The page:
This past summer I set up a little 6-dollar-a-month Ditigal Ocean linux server to run crons jobs for different coding projects like my Plug-N-Play Twitter Engager and some stock analyzer scripts. It was a pretty barebones server instance so it took a bit of work to get into production-ready state. I've tried to compile the steps here so others (and future me) can reference it for a quicker setup. ?
Although I am a huge fan of lambda functions and s3 + cloudfront deployment stacks, in this current project I was using the botkit framework to make a slack chatbot. The framework is awesome, but the only catch was that it needs to be actually deployed on a real server so I had to put on my sys admin hat and fire up some ec2's. I ran into an interesting challenge in that the botkit server wants to run on localhost:3000, but in order to run it securely I need to use port 443. After unsuccessfully trying a few simpler hacks I bit the bullet and chose to use nginx as a reverse proxy here. I hadn't had much hands-on experience with nginx before this project so it was definitely a learning experience for me, and this post will be basically a walkthrough of the things I did to get it up and running.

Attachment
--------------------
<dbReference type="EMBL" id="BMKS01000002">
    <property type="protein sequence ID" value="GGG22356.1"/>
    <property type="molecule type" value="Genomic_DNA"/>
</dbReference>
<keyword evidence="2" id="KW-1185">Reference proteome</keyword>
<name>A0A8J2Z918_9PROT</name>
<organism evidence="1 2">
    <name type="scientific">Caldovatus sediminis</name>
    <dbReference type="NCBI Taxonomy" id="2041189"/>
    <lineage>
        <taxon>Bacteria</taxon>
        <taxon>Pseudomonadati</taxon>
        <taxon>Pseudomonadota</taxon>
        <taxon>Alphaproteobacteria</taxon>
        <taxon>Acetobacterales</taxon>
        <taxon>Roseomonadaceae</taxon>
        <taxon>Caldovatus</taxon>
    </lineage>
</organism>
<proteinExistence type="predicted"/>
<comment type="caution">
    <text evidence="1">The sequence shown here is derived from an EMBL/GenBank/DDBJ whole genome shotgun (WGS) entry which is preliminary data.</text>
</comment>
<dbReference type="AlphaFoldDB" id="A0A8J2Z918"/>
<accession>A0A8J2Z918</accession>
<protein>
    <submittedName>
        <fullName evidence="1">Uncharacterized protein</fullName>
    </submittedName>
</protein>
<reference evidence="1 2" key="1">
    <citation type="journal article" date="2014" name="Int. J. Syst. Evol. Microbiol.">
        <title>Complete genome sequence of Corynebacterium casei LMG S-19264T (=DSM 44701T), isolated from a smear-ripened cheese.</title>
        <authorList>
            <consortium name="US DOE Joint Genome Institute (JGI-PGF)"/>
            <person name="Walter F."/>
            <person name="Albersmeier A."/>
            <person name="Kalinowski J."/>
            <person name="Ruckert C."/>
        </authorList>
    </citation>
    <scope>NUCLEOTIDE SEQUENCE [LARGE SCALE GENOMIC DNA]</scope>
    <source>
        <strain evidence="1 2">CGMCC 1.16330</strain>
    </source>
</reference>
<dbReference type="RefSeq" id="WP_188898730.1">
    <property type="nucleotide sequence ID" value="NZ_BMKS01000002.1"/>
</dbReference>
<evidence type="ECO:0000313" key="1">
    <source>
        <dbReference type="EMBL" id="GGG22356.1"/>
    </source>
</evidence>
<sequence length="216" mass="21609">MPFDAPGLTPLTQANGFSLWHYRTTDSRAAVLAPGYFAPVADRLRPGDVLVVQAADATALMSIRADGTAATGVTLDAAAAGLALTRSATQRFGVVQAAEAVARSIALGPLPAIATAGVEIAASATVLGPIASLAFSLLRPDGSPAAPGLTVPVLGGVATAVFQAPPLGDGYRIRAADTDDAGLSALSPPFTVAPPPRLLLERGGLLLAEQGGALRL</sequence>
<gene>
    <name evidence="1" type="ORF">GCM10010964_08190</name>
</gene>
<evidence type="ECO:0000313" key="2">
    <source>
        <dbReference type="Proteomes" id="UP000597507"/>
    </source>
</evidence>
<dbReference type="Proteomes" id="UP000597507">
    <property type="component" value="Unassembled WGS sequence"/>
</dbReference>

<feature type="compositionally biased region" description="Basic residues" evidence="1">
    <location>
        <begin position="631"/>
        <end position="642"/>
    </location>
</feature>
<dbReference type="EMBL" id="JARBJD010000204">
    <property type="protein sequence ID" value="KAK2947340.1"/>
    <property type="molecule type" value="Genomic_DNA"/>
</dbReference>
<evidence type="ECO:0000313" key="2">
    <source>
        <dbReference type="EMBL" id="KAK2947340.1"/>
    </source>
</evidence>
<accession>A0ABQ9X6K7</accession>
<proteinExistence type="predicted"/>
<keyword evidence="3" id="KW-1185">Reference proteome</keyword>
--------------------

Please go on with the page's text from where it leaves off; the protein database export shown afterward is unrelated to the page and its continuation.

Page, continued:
At a new job my coworkers flamed me for not having git bash-completion in my terminal (Lol, really though). Well, they could have asked me in a nicer way hehe, but I shall still be thanking them for helping me to make my command line even more awesome! By the way, I added git bash-completion as a step in my ultimate pretty command line guide which you should definitely check out if you haven't already, but this post is specifically about git bash-completion and why you should use it, and I hope by the end of it you have git bash-completion installed in your terminal too! 😉
This is a little thing that tripped me up, and I'd like to write this blog post so that I don't forget it!
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